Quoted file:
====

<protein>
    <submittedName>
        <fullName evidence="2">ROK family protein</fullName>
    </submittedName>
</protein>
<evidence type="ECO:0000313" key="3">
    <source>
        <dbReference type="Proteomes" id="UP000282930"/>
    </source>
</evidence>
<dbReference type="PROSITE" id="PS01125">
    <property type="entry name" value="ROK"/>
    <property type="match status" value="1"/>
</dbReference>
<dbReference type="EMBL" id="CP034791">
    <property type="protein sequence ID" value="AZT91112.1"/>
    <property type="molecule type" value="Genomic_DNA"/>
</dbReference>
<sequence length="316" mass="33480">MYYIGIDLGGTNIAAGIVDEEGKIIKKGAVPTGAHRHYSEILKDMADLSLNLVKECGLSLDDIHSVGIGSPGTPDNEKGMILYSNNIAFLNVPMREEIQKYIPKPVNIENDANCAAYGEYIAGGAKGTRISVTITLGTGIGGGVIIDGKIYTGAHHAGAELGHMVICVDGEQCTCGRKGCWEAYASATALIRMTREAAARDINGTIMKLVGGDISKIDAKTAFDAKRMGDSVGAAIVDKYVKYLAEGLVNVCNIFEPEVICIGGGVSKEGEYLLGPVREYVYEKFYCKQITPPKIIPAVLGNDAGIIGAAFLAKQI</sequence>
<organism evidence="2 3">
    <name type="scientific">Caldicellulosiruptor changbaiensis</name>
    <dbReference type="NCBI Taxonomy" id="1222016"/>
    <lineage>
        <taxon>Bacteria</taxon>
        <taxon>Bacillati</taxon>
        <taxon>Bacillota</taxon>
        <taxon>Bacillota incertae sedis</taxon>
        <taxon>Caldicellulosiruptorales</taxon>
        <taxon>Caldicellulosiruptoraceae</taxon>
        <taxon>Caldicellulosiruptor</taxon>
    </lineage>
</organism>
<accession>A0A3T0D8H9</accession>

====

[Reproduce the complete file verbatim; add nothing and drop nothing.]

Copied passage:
<protein>
    <submittedName>
        <fullName evidence="2">ROK family protein</fullName>
    </submittedName>
</protein>
<evidence type="ECO:0000313" key="3">
    <source>
        <dbReference type="Proteomes" id="UP000282930"/>
    </source>
</evidence>
<dbReference type="PROSITE" id="PS01125">
    <property type="entry name" value="ROK"/>
    <property type="match status" value="1"/>
</dbReference>
<dbReference type="EMBL" id="CP034791">
    <property type="protein sequence ID" value="AZT91112.1"/>
    <property type="molecule type" value="Genomic_DNA"/>
</dbReference>
<sequence length="316" mass="33480">MYYIGIDLGGTNIAAGIVDEEGKIIKKGAVPTGAHRHYSEILKDMADLSLNLVKECGLSLDDIHSVGIGSPGTPDNEKGMILYSNNIAFLNVPMREEIQKYIPKPVNIENDANCAAYGEYIAGGAKGTRISVTITLGTGIGGGVIIDGKIYTGAHHAGAELGHMVICVDGEQCTCGRKGCWEAYASATALIRMTREAAARDINGTIMKLVGGDISKIDAKTAFDAKRMGDSVGAAIVDKYVKYLAEGLVNVCNIFEPEVICIGGGVSKEGEYLLGPVREYVYEKFYCKQITPPKIIPAVLGNDAGIIGAAFLAKQI</sequence>
<organism evidence="2 3">
    <name type="scientific">Caldicellulosiruptor changbaiensis</name>
    <dbReference type="NCBI Taxonomy" id="1222016"/>
    <lineage>
        <taxon>Bacteria</taxon>
        <taxon>Bacillati</taxon>
        <taxon>Bacillota</taxon>
        <taxon>Bacillota incertae sedis</taxon>
        <taxon>Caldicellulosiruptorales</taxon>
        <taxon>Caldicellulosiruptoraceae</taxon>
        <taxon>Caldicellulosiruptor</taxon>
    </lineage>
</organism>
<accession>A0A3T0D8H9</accession>